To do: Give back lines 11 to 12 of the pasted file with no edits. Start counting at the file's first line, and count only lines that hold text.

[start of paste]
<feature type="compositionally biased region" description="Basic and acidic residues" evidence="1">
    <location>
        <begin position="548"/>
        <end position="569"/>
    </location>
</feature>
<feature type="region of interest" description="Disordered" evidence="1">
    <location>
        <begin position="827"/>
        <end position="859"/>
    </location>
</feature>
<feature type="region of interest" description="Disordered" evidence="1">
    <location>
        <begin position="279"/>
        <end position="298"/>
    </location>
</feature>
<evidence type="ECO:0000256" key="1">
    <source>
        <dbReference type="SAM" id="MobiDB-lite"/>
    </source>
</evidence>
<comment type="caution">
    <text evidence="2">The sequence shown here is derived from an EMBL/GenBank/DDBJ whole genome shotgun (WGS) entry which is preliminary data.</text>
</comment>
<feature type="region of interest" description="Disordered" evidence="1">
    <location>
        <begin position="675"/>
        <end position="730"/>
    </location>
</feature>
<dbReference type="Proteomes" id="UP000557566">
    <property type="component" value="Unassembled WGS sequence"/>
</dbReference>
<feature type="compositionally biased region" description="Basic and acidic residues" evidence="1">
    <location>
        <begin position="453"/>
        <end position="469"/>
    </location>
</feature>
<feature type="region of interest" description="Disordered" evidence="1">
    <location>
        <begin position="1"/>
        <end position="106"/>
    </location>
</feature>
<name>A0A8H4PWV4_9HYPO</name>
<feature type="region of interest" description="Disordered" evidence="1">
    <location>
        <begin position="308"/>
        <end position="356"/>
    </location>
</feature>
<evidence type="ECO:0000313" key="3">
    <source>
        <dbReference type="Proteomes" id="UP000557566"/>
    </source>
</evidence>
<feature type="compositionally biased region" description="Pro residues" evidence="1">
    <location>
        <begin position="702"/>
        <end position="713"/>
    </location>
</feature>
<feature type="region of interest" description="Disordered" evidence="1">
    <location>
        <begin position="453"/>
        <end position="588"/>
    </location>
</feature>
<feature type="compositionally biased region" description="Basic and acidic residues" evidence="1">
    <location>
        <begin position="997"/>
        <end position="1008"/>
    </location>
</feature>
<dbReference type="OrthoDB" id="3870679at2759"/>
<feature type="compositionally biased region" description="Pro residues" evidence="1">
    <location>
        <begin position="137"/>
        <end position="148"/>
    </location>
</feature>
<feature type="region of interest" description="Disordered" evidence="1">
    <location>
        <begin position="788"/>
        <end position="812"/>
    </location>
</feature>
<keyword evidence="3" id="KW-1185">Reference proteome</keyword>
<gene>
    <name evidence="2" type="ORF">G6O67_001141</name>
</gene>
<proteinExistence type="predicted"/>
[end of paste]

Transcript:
    </location>
</feature>